"Oh, oh!" the hunter said; "these people appear very eager to speak with me. Attention!"

Hereupon he stopped, raised his rifle to his shoulder, and aimed at the nearest man.

"Halt," he said, "or I fire!"

"Capo de Dios! you are quick, caballero," an ironical voice answered. "You do not allow yourself to be easily approached; but uncock your rifle – you see that we are unarmed."

"Apparently so, I grant; but who guarantees me that you have not arms concealed about your person?"

"My honour, sir," the first speaker answered haughtily. "Would you venture to doubt it?"

The hunter laughed.

"I doubt everything at night, when I am alone in the desert, and see before me four men whom I have every reason for believing are not my friends."

"Come, come, sir, a little more politeness, if you please."

"I wish nothing more. Still, you requested this interview; hence you are bound to accept my conditions, and not I yours."

"As you please, Don Valentine: you shall arrange matters as you will. Still, the first time we had a conference together, I found you much more facile."

"I do not deny it. Come alone, and we will talk."

The stranger gave his companions a sign to stop where they were, and advanced alone.

"That will do," the hunter said as he uncocked his rifle, and rested the butt on the ground, crossing his hands over the muzzle.

The man to whom Valentine displayed so little confidence, or, to speak more clearly, whom he doubted so greatly, was no other than General Don Sebastian Guerrero.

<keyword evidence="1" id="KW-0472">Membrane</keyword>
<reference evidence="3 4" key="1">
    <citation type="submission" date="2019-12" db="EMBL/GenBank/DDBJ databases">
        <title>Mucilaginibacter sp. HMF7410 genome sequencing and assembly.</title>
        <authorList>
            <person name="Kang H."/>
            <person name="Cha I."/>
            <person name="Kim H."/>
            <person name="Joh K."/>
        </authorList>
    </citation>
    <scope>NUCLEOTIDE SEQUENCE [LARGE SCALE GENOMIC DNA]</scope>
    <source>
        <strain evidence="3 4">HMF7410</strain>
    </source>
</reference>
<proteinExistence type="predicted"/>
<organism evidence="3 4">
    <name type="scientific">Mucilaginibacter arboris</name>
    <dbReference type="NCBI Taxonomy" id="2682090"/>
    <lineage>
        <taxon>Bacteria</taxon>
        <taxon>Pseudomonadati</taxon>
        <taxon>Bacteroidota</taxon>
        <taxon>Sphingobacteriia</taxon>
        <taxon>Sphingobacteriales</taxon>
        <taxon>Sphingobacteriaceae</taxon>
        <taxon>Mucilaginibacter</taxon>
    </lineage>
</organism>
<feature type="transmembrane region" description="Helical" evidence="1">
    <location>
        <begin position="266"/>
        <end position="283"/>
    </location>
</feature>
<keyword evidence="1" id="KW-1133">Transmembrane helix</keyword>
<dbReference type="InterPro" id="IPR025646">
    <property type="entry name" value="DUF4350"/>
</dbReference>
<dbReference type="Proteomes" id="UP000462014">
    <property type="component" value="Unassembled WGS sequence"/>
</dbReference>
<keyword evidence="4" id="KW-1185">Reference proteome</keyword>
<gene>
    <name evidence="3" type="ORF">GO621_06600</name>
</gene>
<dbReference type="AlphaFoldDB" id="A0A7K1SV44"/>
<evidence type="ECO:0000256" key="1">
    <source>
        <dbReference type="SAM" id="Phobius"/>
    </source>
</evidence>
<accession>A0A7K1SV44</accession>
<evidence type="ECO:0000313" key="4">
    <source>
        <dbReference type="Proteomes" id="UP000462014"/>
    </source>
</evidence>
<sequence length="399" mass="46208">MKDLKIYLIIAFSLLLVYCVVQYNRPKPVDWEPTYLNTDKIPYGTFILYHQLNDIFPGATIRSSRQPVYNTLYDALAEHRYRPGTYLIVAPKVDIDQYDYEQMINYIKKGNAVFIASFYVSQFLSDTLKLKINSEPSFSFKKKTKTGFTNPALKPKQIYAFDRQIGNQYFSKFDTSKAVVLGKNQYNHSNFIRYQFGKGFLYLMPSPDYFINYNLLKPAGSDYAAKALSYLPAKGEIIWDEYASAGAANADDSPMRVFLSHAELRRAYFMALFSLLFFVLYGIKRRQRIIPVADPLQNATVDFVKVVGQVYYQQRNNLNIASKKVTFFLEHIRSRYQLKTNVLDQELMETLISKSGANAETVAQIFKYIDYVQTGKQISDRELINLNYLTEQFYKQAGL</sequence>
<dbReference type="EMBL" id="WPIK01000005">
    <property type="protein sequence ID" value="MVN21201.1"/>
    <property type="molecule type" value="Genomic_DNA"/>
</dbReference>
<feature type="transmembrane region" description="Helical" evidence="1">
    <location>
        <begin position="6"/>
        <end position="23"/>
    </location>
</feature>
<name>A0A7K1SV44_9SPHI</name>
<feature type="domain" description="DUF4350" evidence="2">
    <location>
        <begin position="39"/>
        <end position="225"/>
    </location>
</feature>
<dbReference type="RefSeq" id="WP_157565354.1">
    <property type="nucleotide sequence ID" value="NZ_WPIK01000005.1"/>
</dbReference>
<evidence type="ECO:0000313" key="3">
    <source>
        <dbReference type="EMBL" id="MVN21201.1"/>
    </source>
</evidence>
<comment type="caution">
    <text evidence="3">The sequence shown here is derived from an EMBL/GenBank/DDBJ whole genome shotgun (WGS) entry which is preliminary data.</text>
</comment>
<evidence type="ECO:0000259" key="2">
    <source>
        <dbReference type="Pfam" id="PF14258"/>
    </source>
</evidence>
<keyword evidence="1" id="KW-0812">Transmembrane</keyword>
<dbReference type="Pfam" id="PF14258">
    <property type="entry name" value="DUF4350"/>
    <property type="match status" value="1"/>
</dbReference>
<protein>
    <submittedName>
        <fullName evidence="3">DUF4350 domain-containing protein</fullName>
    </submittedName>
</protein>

"There, now you must be satisfied. I think I have given you a great proof of my condescension," the general said as he joined him.

"You have probably your reasons for it," the hunter replied, with a cunning look.

"Sir!" the general haughtily objected.

"Let us be brief and clear, like men who appreciate one another correctly," Valentine said dryly. "I am neither a fool nor a man infatuated with his own merits; hence frankness, reciprocal frankness, can alone bring us to any understanding, if that be possible, though I doubt it."

"What do you suppose, then, sir?"

"I suppose nothing, general. I am certain of what I assert, that is all. What probability is there that a great personage like you, general, Governor of Sonora, and Lord knows what else, would lower yourself to solicit from a poor fellow of a hunter like myself an interview at night, in the heart of the desert, unless he hoped to obtain a great advantage from that interview? A man must be mad or a fool not to see that at the first glance; and Heaven be thanked, I am neither one nor the other."

"Suppose that things are as you state?"

"Suppose it, then; I have no objection. Now come to facts."

"Hum! that does not appear to me so easy with you."

"Why so? Our first relations, as you reminded me just now, ought to have proved to you that I am easy enough in business matters."